Of course, this is also true of the kids in the dayjail, those occupying the land of the Lilliputian chairs and desks, and those sentenced and confined to hormonal hell with their fellow cellmates. After school, it will be homework or soccer practice. Some day they’ll be asked to choose an occupation or profession from among those practiced by the people I see in the daytime, with the vast majority having no real sense of what most of them do or how people get to do them, or that there really is much in the way of choices.
Occasionally, though rarely, I used to walk downtown at night. Sometime between 6 and 8 p.m., they roll up the sidewalks, and, except for a movie theater and a couple of restaurants mostly more than half empty, my town becomes one big tavern. It’s the same in most towns in America, from what I can tell. Not a tavern in the sense of a medieval tavern, in which business was conducted. Tavern as in locus for drunkenness, or near so, or a search for cheap (or not so cheap) sex, or just something in the way of human companionship. Isn’t that what the kids locked up in the dayjail get to see as well, though lacking the adult card, they are forbidden entry inside? Is it in any way surprising then that many 14 and 15 year olds see the activity of the tavern in their town as the quintessential adult activity, and seek to emulate it? Short of that, since the only the time they get to see the town during the daytime is on weekends, is it any wonder that many are simply obsessed with buying stuff?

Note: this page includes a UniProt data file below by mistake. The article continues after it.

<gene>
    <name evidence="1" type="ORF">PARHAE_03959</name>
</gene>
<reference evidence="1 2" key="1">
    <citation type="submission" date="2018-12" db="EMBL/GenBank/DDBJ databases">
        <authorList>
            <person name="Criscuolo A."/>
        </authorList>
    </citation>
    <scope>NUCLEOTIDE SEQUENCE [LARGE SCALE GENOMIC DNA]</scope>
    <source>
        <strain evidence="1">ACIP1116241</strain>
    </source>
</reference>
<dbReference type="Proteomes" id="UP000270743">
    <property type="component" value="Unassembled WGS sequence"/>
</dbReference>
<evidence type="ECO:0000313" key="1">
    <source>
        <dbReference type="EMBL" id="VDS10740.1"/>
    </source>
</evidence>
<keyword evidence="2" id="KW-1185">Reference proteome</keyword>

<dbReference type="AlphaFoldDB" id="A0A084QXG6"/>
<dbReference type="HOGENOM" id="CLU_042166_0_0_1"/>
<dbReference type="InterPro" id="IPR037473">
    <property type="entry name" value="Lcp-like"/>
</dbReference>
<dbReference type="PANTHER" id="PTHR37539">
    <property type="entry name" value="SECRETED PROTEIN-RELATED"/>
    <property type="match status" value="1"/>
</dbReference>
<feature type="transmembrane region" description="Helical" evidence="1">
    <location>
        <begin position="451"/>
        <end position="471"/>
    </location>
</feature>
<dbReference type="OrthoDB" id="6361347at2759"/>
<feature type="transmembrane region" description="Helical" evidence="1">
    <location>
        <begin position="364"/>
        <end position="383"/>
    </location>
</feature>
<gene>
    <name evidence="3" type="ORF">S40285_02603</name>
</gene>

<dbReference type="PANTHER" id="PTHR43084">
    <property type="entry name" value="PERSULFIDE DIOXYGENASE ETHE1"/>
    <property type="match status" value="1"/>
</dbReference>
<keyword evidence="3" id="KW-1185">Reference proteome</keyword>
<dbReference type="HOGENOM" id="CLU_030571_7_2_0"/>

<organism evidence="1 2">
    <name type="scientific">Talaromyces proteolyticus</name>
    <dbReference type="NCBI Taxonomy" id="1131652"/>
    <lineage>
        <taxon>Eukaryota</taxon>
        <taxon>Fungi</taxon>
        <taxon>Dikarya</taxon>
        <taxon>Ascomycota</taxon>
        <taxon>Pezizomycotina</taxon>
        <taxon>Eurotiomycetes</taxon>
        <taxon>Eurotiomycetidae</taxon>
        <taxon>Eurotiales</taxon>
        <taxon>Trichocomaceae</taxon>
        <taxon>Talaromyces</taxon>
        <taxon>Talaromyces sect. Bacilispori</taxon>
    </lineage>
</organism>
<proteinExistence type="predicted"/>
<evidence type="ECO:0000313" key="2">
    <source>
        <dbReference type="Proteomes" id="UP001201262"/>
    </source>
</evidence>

Perhaps the biggest advantage that homeschoolers have over the kids in the box is that we own the daytime. The world is our oyster. The town is ours, and the country, too. The world is full of wonderful people doing wonderful things – most of them in the daytime. Find ways to turn your community into an adventure. If you are part of a homeschooling group, help your kids construct a treasure hunt in town – with the treasures being not just in particular places, but in the possession of specific people. (People are the real treasures in our town…and in every town.) Teach your kids how to do community interviewing (Doug Lipman’s essay in my book The Healing Heart~Communities will show you how to do it – here’s another great article from Doug - Teaching Interviewing Skills Through Story Games
), practice at the local senior center or at a nursing home, and then take it out into your town. Make a community scrapbook with the stories of the people who make your town a great place to live. Seek out mentoring relationships, and apprenticeships (and share notes with other homeschooling families). Have your children take interesting people out to lunch! (and you can come along).
Almost needless to say, once you and your children start to do this, the tavern and what it stands for is going to lose most of whatever allure it might have had. And the kids may begin to have some inkling of where their learning might lead them, with the time, energy, and effort to get them where they want to go.
Best of all? I’ll meet you all there! I’m free! (if I’m not in Ethiopia).
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P.S. In the nighttime, make sure the kids get enough sleep.
(P.P.S. Dstark - I've got work for you - when can you start?)